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In my library for styling the Console I need to be able to add or update two styles: color and background-color.

The use case is very simple. There is a string with styles that I'm building and that I update to change the color if necessary.

I divided this task into three steps:

  1. explode the string into declarations
  2. manipulate the style
  3. reconstruct the style

Example Each of these steps has its own extension:

void Main()
{
    var style = "color: red;";

    style
        .ToDeclarations()
        .AddOrUpdate(
            ("color", "black"),
            ("background-color", "blue")
        )
        .ToStyle()
        .Dump();
}

These extensions are used by higher-level extensions that call them with const string for property names. I just used simple strings in LINQPad.


Code Their implementation is very straightforward. They use only LINQ and tuples.

public static class CssExtensions
{
    public static IEnumerable<(string property, string value)> ToDeclarations(
        this string style)
    {
        const string declarationPattern = @"(?<property>[a-z-]+):\s*(?<value>.+?)(;|$)";

        return
            Regex
                .Matches(style, declarationPattern, RegexOptions.IgnoreCase)
                .Cast<Match>()
                .Select(m => (
                    property: m.Value("property").Trim(),
                    value: m.Value("value").Trim())
                );
    }

    public static IEnumerable<(string property, string value)> AddOrUpdate(
        this IEnumerable<(string property, string value)> declarations,
        params (string property, string value)[] updates)
    {
        return
            declarations
                .Concat(updates)
                .GroupBy(t => t.property)
                .Select(t => t.Last())
                .Skip(t => string.IsNullOrEmpty(t.value));
    }

    public static string ToStyle(
        this IEnumerable<(string property, string value)> declarations)
    {
        return
            declarations
                .Select(t => $"{t.property}: {t.value};")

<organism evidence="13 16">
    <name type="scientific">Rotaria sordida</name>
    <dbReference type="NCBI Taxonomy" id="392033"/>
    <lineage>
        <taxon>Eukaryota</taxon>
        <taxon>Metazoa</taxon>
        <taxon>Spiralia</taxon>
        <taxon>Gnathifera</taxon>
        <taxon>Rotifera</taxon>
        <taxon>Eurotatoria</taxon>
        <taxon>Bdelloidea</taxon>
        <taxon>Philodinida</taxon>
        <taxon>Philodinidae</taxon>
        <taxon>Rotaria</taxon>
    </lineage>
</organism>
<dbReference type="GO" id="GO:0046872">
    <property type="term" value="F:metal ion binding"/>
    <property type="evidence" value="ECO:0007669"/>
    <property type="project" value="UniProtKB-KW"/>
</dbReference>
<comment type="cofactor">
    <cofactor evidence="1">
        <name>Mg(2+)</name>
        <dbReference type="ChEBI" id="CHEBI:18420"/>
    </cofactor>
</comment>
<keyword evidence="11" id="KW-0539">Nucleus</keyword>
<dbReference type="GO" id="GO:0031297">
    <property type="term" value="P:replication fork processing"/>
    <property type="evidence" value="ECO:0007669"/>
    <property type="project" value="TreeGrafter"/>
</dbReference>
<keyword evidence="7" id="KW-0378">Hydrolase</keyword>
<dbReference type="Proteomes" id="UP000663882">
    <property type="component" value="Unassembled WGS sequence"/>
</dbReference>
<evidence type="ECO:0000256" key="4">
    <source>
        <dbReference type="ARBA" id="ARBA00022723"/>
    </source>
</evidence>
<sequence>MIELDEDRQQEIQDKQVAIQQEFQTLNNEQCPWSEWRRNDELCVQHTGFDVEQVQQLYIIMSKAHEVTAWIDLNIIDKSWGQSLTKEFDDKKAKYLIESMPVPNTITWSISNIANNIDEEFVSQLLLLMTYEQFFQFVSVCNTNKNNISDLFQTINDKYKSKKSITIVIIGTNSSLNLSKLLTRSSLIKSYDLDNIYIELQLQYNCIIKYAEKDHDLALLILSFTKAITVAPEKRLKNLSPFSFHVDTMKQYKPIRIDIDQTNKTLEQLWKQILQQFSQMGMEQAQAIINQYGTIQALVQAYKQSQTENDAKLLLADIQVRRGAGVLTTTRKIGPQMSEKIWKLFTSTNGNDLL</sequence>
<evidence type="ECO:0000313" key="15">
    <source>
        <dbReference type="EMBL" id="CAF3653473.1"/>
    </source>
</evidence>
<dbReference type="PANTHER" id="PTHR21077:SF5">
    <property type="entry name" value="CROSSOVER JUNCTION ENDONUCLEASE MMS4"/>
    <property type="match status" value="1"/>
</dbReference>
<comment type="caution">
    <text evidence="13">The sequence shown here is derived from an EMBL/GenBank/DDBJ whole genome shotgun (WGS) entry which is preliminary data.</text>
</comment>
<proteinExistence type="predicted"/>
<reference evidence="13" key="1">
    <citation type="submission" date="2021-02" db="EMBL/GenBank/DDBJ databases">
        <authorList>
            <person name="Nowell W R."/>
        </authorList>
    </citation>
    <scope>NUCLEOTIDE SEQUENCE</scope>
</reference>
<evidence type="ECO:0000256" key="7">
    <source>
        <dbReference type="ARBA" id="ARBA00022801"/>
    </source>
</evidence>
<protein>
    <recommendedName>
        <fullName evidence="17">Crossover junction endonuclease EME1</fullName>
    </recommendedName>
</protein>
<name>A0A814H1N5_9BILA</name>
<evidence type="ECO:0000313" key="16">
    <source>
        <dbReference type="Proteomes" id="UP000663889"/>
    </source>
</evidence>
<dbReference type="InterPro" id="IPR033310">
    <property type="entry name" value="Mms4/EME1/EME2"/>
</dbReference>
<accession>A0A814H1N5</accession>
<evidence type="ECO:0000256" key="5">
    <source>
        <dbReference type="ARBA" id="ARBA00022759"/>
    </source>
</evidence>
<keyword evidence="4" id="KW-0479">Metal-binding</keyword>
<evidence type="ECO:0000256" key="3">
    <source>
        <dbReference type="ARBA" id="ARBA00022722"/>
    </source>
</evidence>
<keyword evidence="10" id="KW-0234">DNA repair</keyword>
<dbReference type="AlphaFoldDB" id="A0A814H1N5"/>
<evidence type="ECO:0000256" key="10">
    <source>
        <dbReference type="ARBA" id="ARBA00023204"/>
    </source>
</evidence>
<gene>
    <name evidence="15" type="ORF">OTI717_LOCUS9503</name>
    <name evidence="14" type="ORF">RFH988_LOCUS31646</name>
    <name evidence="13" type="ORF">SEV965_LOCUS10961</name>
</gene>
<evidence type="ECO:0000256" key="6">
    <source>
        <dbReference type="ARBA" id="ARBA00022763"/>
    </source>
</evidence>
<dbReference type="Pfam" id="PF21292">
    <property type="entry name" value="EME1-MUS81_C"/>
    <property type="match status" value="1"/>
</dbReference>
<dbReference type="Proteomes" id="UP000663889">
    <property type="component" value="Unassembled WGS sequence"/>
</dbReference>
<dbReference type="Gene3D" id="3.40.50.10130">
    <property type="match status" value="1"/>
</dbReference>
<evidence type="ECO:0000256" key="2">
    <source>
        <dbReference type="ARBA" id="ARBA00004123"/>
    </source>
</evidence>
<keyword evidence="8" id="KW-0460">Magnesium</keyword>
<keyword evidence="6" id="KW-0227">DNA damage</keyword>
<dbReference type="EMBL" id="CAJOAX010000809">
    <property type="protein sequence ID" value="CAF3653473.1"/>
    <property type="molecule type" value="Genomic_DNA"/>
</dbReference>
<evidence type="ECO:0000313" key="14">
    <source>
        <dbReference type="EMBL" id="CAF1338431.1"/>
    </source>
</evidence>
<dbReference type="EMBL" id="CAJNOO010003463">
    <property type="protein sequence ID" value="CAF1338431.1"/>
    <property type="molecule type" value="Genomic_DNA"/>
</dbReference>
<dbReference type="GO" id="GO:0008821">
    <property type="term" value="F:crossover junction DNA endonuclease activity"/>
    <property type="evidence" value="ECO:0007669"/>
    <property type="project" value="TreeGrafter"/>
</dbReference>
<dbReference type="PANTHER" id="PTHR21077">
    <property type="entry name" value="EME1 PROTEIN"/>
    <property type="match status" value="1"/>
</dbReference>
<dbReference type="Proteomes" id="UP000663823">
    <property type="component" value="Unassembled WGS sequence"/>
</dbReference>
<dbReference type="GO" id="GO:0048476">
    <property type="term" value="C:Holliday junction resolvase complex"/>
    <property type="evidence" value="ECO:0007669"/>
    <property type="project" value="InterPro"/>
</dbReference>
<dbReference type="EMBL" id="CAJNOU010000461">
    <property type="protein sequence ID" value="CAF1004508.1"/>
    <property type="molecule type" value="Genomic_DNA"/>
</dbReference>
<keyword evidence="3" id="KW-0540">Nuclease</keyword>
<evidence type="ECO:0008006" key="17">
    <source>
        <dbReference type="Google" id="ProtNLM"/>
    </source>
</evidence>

.Join(" ");
    }
}

As the use case is very simple and I also don't need to parse any complex styles so are the extensions, just a simple regex with some string manipulation.

I update the style by grouping by the property and pick the last one if there are mutliple ones, if there is none yet, then a new style is added. If the value happens to be null or Empty then it's removed.


There are three more extensions: one that I use to Join declarations, one Value shortcut for regex and a Skip that I use as an inverse of Where to use positive conditions if I want to exclude some cases.

public static class EnumerableExtensions
{   
    public static string Join<T>(this IEnumerable<T> values, string separator)
    {
        return string.Join(separator, values);
    }

    public static IEnumerable<T> Skip<T>(this IEnumerable<T> source, Func<T, bool> predicate)
    {
        return source.Where(x => !predicate(x));
    }
}

public static class MatchExtensions
{
    public static string Value(this Match match, string groupName)
    {
        return match.Groups[groupName].Value;
    }
}

Should I still improve it in any way?

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1 Answer 1

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The only thing that pops out to me (though admittedly, it is very minor) is that you're recompiling the regex every time you call ToDeclarations.

You could use a static Regex instance which compiles the expression only once. Regex instances are also threadsafe - so no worries there.

Thus, your code could look like:

private static Regex _cssRegex = new Regex("(?<property>[a-z-]+):\s*(?<value>.+?)(;|$)", RegexOptions.IgnoreCase);
public static IEnumerable<(string property, string value)> ToDeclarations(this string style)
{
    return
        _cssRegex
            .Matches(style)
            .Cast<Match>()
            .Select(m => (
                property: m.Value("property").Trim(),
                value: m.Value("value").Trim())
            );
}
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